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Do you experience headaches, nausea, a sudden British accent or X-ray vision?
We’ve all heard and seen the commercials and read the brochures on the wacky side effects of medications. We think to ourselves, “I don’t want that to happen to me or that won’t happen to me!”
When I was first diagnosed with MS, there weren’t a lot of options as far as medications were concerned. My “treatment” options, I was told, was to go home, relax, have less stress in my life, exercise more and eat healthier. After a couple of years into my diagnosis, I was put on long-term steroids. I actually loved being on them. I felt great, had a lot of energy, and my MS symptoms were barely noticeable. I did this for years. But sometimes when I look back at my journey, I do wonder had I got on a DMT sooner, who knows how the progression of my disease would have gone.
I will warn you: I am that 1% of individuals you hear about in commercials and brochures. I’m allergic to almost all antibiotics, and I react to just about everything I take. I’m the one who will develop the British accent or develop X-ray vision. It’s like being on a game show! I never know what I’ll win!
The first DMT I was prescribed was Tecfidera. I started it on a Saturday morning and was expecting to have a nice, easy weekend. Wrong! Within an hour, my body was on fire. I’ve experienced flushing in the past, but this was something I had never experienced. My body was so hot and internally I felt like a BBQ grill. You probably could have cooked a steak on me! Just slather me up with some BBQ sauce, and I’m good to go! I was on Benadryl for about week until it went away. I never took it after that.
Avonex was the next DMT I tried. Avonex is an interferon, and it is an injection that I gave myself once a week. The first week I took it, I felt great! I had so much energy and remember thinking to myself “man, if this is how I’m going to feel all the time, this will be great.” My daughter even asked me the next day, “are you okay? You seem to be very ramped and energized.” That didn’t last long. Every week I would take it on a Friday, spend the weekend curled up in the fetal position, go to work on Monday, start to feel a little better by Wednesday, and then have to turn around and do the same thing by Friday. I did this for 4 years. The shaking, nausea, flu-like symptoms and pain only got worse and worse. The last shot I gave myself resulted in a mini seizure. I was told to come off the medication by my doctor because of the uncertainty of that happening again and possibly being worse the next time.
Next, I tried Copaxone. Once again, it was an injection. Why do I like stabbing myself so much? I wasn’t thrilled about have to do so 3 times a week, but I was reassured that side effects were more tolerable than Avonex. For me, it was not more tolerable. I had all the same symptoms of Avonex. Additionally, I experienced stomach pain so excruciating that I almost landed in the hospital. Please, no more shots!
While this is not a DMT, but rather a relapse management medication, I did try Acthar. I had a bad relapse, and my doctor and the time prescribed it to manage the relapse and symptoms. I had a nurse come out to my home and we spent several hours learning how to fill and administer the medication. The process was all new to me because I never had to measure my own mediation from a vial before. I’ve always taken pre-dosed medications. I unfortunately did not finish the recommended 5 days to due severe heart palpitations.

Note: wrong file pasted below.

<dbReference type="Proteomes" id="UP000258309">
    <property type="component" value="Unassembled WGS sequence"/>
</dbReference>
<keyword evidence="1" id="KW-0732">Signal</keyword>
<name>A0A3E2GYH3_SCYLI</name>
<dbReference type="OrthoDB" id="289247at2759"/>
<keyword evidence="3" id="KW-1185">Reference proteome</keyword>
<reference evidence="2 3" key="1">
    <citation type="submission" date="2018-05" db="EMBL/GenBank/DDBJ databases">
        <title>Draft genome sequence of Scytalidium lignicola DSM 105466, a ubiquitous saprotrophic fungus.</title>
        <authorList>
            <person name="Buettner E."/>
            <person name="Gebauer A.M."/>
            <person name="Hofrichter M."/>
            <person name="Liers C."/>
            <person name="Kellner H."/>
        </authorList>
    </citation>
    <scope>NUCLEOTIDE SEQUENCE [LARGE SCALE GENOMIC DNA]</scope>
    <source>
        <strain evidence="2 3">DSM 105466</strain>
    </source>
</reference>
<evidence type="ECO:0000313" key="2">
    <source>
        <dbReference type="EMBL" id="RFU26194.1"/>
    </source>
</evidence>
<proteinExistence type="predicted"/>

And last but not least, I tried the DMT Aubagio. I was so excited, and this drug felt so promising. After learning all I could about it, I was so confident that this was going to be the right one for me. But about two weeks in, my blood pressure felt off. That feeling got worse and worse, and my blood pressure continued to rise and rise. At the end of the day, I came off the medication within a month due to already having high blood pressure and not wanting to make it worse.
I am currently not on a DMT. The neurologists I’ve had over the years felt that staying off a medication is probably the best route for me. I know doctors would prefer for an individual to stay on a medication, but I’m that 1% where they felt the risks outweigh the benefits. I have 3 autoimmune disorders, I’ve had cancer 3 times, I’m allergic to most medications and antibiotics, and my age all played a role in this decision.
Do I wish I could be on a DMT and have it be successful? Of course! But do I want to be on one and develop a severe, life-threading disease because it? Of course not! Especially with my history, I need to do what’s best for me. Right now, that’s not being on. I don’t want to be in and out of the hospital or doctor’s office due to reactions, or worse, because of the medication I’m taking.
So, the next time you experience headaches, an addiction to chocolate, turning into a superhero or the ability to read your dog’s mind, give me a call. I’ll get you through it!
Editor’s Note: Learn more about medications and managing MS on the Society website.
The National Multiple Sclerosis Society is proud to be a source of information on multiple sclerosis related topics. Unless otherwise indicated, the information provided is based on professional advice, published experience, and expert opinion. However, the information does not constitute medical or legal advice. For specific medical advice, consult a qualified physician. For specific legal advice, consult a qualified attorney.
There are so many advantages to riding a horse when you’re living with MS.